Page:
Sam Mendes (of "American Beauty" fame) apparently has a new movie out (one I have no intention of seeing), based on a story by Dave Eggers, about an expectant hipster couple's search for a place to raise their child: "Away We Go". In his review of "Away We Go" in Friday's New York Times, A.O. Scott calls Mendes out ("Practicing Virtue, and Proud of It").
Of Sam Mendes's protagonists, the hipster expectant parents Burt and Verona (played by Jon Krasinski and Maya Rudolph, pictured above) Scott writes,
Their conversation is carefully poised on the boundary between facetiousness and sincerity, and they do things like turn unlikely words into adjectives by adding the letter Y (Burt wants a “Huck Finn-y” life for their baby) and pretend to argue about the difference between cobbling and whittling.
To observe that they inhabit no recognizable American social reality is only to say that this is a film by Sam Mendes, a literary tourist from Britain who has missed the point every time he has crossed the ocean. The vague, secondhand ideas about the blight of the suburbs that sloshed around “American Beauty” and “Revolutionary Road” are now complemented by an equally incoherent set of notions about the open road, the pioneer spirit, the idealism of youth.
Or something. Really, “Away We Go” is about the flight from adulthood, from engagement, from responsibility, even as it cleverly disguises itself as a search for all those things. But the dream of being left alone in a world of your own making, far from anything sad or icky or difficult, is a child’s fantasy. Not an unattractive or uncommon one, it must be said, and for that reason it is tempting to follow Burt and Verona into the precious, hermetic paradise that awaits them at the end of the road. You know they will be happy there. But you should also understand that you are not welcome. Does it sound as if I hate this movie? Don’t be silly. But don’t be fooled. This movie does not like you.
The comment thread on the version of this article on the New York Times website even includes some comments backing up Scott on his review. Below are two of them.
Eggers doesn't work on the screen
The story is the same kind of innocents-in-the-storm tale that a much-younger Eggers became famous on back those many years ago. But this is a variation on a now-tired Eggers theme and Scott gets that completely - to use the language of the film, a hipstery, politically correcty, don't-want-to-grow-uppy couple who can too easily see the faults in everyone else and prescribes a cure that has an icy condescension within its professed simplicity. The story, like Eggers, is getting too old.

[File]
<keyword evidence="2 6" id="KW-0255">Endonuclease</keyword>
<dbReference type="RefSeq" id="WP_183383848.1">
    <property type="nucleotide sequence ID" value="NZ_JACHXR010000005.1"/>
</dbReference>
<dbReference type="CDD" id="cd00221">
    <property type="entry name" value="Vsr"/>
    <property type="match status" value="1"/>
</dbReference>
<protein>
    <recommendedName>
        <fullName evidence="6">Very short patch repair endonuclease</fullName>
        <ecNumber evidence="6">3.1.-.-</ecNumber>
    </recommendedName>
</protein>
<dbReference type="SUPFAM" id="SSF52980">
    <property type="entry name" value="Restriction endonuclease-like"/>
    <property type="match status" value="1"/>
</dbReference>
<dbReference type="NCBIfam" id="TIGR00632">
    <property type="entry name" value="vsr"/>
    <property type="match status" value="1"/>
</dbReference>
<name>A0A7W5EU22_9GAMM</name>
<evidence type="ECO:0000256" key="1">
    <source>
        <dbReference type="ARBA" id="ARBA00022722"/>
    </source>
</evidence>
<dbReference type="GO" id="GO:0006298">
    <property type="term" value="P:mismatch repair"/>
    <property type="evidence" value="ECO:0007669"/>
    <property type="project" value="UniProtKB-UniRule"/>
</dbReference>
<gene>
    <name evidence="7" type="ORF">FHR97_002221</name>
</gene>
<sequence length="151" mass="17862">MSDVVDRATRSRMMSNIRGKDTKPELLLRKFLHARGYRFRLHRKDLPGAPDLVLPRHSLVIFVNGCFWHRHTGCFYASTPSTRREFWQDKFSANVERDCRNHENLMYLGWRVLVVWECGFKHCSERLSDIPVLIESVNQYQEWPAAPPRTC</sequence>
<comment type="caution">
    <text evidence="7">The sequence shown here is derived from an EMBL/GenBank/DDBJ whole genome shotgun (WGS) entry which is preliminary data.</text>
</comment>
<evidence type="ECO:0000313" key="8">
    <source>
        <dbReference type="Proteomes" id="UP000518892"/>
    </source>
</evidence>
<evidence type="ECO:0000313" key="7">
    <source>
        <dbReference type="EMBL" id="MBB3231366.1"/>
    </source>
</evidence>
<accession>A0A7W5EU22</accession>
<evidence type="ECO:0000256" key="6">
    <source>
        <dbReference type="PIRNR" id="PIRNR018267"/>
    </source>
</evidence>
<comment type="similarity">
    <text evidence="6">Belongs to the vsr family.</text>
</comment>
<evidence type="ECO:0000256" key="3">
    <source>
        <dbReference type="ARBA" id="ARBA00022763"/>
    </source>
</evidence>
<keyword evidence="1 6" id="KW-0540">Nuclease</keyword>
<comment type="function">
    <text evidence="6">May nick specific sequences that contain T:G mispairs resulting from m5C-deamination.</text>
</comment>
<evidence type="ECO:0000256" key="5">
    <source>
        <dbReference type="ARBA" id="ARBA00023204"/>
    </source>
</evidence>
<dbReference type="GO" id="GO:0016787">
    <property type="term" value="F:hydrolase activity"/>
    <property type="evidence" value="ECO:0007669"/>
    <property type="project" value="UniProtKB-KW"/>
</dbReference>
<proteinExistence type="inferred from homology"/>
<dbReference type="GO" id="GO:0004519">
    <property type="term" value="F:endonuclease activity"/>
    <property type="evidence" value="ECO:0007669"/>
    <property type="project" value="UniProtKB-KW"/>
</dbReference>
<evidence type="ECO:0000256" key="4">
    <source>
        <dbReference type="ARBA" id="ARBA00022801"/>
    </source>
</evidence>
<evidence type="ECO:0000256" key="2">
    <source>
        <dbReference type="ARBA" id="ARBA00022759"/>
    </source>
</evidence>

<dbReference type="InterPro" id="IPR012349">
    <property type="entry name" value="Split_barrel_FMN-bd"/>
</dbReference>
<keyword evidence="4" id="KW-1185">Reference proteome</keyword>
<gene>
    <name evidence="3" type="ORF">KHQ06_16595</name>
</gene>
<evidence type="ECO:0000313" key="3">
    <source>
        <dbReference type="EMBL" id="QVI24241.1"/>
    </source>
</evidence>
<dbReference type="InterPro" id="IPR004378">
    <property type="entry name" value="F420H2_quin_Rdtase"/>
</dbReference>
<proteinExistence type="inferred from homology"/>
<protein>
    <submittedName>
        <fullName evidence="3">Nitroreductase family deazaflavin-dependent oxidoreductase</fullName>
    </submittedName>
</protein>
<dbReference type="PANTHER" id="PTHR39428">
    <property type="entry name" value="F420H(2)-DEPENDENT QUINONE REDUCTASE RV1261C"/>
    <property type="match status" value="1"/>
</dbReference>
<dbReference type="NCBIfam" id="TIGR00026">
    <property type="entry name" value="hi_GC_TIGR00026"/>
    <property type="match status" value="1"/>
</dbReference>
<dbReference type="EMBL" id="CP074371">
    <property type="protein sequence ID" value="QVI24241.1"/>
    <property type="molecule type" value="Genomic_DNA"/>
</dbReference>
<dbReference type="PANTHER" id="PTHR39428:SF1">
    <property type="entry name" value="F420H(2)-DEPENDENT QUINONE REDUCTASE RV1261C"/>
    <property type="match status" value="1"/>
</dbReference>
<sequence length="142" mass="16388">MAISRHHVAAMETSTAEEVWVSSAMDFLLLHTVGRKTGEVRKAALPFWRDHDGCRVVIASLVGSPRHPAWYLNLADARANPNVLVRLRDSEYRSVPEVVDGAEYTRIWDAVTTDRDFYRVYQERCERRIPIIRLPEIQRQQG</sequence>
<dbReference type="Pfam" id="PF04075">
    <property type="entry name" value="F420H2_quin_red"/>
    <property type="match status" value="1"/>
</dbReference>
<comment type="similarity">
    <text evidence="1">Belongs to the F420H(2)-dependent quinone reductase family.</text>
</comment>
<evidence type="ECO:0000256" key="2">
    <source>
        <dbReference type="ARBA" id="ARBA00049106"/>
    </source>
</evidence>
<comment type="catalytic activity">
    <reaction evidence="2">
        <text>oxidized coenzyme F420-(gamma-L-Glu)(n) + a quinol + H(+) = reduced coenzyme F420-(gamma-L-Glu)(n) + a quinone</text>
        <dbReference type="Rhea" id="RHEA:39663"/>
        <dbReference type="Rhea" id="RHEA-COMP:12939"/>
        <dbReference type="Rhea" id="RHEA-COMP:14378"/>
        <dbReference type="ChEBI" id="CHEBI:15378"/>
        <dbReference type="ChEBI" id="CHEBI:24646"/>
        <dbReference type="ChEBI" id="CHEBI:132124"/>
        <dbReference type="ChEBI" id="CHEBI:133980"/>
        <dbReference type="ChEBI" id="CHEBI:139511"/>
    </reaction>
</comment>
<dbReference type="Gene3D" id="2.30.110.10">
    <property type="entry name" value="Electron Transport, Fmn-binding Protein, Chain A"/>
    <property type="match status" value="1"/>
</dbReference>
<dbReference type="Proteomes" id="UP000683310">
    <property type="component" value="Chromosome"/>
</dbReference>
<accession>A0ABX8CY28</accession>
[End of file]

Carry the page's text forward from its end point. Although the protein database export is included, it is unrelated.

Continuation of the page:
— Ed, Rhode Island
Watch an Apple-vs.-PC ad instead
You'll be watching the same plot: Young, hip, cool-o and pretentious triumphs over old, dysfunctional and clownish. And it won't cost you anything in cash or nearly as much in time.
A.O. Scott's review totally nailed it. In addition to the smugness and condescension I'd add affectation and treacle. Another example of filmmakers who seem to assume that all they have to do is anoint certain characters as "hip" or "offbeat," and use "edgy" colors and graphics in the posters, and the Angelika Film Center crowd will start lining up with open wallets.
But if you ask me, Eggers never worked on the page, either. Always makes me think of Tevye belting out a Mad magazine version of his Fiddler showstopper: "Pre-ten-tion!!"
— TMJ, Kent, CT
If only Peggy Noonan read this blog. She could take Scott's rejection of the Mendes/Eggers weltenschauung, combine it with some personal observations about Americans wading through the Great Recession, and throw in an anecdote from her Reagan years for contrast. Then she could let it all marinate for a few days, and microwave it just before the deadline for her weekly Wall Street Journal column.
The publicity photo of Jon Krasinski and Maya Rudolph accompanied Scott's review and is credited to François Duhamel/Focus Features.